Recent Section 36(b) Post-Trial Ruling Awards Complete Victory to Mutual Fund Investment Adviser

October 10, 2019

The U.S. District Court for the Southern District of New York issued a comprehensive post-trial ruling on September 30, 2019 in Chill v. Calamos Advisors LLC, holding that Plaintiffs failed to meet their burden to show that Calamos Advisors LLC (CAL) charged excessive advisory fees to the Growth Fund (Fund) in violation of Section 36(b) of the Investment Company Act of 1940. The Court’s 111-page post-trial ruling represents a complete victory for CAL, and it also will have important and favorable implications for the mutual fund industry going forward. Dechert LLP served as counsel to Defendant Calamos Advisors LLC.


Section 36(b) imposes a fiduciary duty on an investment adviser to a mutual fund “with respect to the receipt of compensation,” and gives mutual fund shareholders a private right of action to enforce that duty. The statute expressly assigns to any such plaintiff the burden of proof, and subsequent case law makes clear that a breach may be shown only where the fee charged is “so disproportionately large that it bears no reasonable relationship to the services rendered and could not have been the product of arm’s length bargaining.”3 Plaintiffs Saul and Sylvia Chill, shareholders in the Fund, filed suit in February 2015, claiming that CAL charged “excessive” advisory fees in violation of its fiduciary duty under Section 36(b).

The Court had granted partial summary judgment to CAL in September 2018, concluding that Plaintiffs had failed to raise triable issues of fact related to “fall-out benefits” and economies of scale, two of the six Gartenberg factors that courts typically consider in addressing Section 36(b) claims. Thus, at trial, evidence centered on whether the compensation received by CAL was excessive in light of the remaining Gartenberg factors – the nature and quality of services provided to the Fund and its shareholders, the profitability of the Fund to CAL, comparative fee structures, and the care and conscientiousness of the Fund’s board of trustees in evaluating the adviser’s fees. Having declined to rule on the parties’ motions to exclude certain expert testimony at the summary judgment stage, the Court also considered, following testimony at trial, whether each parties’ experts were qualified and offered admissible testimony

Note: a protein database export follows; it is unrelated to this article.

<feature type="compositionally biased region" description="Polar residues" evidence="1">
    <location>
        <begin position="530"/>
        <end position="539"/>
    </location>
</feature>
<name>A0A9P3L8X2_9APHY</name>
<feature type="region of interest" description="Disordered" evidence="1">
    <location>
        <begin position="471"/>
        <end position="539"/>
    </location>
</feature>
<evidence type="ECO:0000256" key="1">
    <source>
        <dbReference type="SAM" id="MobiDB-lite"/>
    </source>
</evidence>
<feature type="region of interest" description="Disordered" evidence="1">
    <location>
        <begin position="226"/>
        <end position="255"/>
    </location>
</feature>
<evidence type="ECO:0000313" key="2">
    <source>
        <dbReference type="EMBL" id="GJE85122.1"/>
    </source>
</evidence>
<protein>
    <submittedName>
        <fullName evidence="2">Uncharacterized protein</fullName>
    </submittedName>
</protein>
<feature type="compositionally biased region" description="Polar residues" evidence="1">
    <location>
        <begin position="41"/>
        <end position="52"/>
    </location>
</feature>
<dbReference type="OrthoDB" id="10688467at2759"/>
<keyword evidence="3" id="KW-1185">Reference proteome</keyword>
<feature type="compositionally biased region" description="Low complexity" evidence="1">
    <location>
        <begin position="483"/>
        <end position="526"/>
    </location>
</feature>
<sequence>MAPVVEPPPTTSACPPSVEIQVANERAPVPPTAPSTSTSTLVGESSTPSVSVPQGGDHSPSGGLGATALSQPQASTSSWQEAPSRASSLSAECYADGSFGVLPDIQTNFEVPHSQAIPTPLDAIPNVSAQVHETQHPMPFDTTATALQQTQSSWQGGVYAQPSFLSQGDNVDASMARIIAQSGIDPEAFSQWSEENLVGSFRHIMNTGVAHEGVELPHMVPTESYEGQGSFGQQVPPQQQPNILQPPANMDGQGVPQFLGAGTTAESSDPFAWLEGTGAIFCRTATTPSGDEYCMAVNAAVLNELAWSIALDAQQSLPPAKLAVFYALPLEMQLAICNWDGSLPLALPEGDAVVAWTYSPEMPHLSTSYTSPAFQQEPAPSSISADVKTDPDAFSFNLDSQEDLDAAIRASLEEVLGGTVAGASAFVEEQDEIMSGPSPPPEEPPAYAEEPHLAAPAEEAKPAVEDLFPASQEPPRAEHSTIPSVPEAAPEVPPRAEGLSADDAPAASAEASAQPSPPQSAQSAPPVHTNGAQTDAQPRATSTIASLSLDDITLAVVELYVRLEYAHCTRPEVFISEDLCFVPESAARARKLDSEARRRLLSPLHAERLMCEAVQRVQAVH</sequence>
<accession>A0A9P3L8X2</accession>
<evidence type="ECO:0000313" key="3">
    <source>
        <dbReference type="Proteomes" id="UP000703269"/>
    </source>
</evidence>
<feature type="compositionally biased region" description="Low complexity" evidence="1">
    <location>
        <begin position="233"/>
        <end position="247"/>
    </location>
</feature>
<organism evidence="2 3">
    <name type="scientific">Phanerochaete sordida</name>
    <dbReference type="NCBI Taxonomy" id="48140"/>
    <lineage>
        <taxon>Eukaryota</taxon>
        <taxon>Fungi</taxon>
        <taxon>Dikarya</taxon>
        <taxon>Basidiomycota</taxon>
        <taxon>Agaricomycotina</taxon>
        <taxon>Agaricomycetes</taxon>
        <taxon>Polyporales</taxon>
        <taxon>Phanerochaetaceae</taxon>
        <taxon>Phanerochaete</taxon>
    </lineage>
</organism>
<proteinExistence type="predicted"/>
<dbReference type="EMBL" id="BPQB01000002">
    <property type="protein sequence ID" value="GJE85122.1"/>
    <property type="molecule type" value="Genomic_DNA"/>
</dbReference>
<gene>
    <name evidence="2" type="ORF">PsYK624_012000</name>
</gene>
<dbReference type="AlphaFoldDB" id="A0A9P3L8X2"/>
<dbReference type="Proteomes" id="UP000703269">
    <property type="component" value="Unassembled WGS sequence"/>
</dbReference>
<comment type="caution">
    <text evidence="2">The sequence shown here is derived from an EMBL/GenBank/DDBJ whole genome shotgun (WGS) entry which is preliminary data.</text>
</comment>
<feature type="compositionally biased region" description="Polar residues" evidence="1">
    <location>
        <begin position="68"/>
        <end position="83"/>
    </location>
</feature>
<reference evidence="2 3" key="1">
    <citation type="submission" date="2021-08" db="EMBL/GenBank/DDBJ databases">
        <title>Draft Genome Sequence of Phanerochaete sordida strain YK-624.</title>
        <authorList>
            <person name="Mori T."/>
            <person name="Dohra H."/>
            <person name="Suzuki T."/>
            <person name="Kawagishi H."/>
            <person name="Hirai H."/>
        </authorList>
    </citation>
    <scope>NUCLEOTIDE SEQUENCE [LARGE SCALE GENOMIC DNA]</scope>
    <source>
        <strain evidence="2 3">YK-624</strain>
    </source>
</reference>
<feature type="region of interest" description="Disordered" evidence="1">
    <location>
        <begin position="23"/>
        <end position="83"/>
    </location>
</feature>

Following a two-week bench trial, the Court held that Plaintiffs had failed to come forth with evidence sufficient to meet their burden. The Court held that CAL’s witnesses provided credible, helpful testimony, while Plaintiffs’ witnesses and evidence entirely failed to support their claim that the Fund’s fee is excessive. The Court further found that neither of Plaintiffs’ career anti-mutual fund experts (Dr. Steven Pomerantz, Professor Mercer Bullard) were qualified to offer many of their purported opinions, and afforded little weight to their remaining opinions. In so finding, the Court recognized that Plaintiffs’ experts had failed to consider relevant evidence, were “wholly unqualified” to opine on several matters, and offered “evasive and inconsistent” testimony at trial.

The Court then addressed each of the Gartenberg factors in turn, starting first with the care and conscientiousness of the Independent Trustees’ review of the Fund’s advisory agreement. The Court concluded that the trial testimony confirmed that the Independent Trustees requested, received, and considered extensive information relating to the Fund, and followed a strong Board process.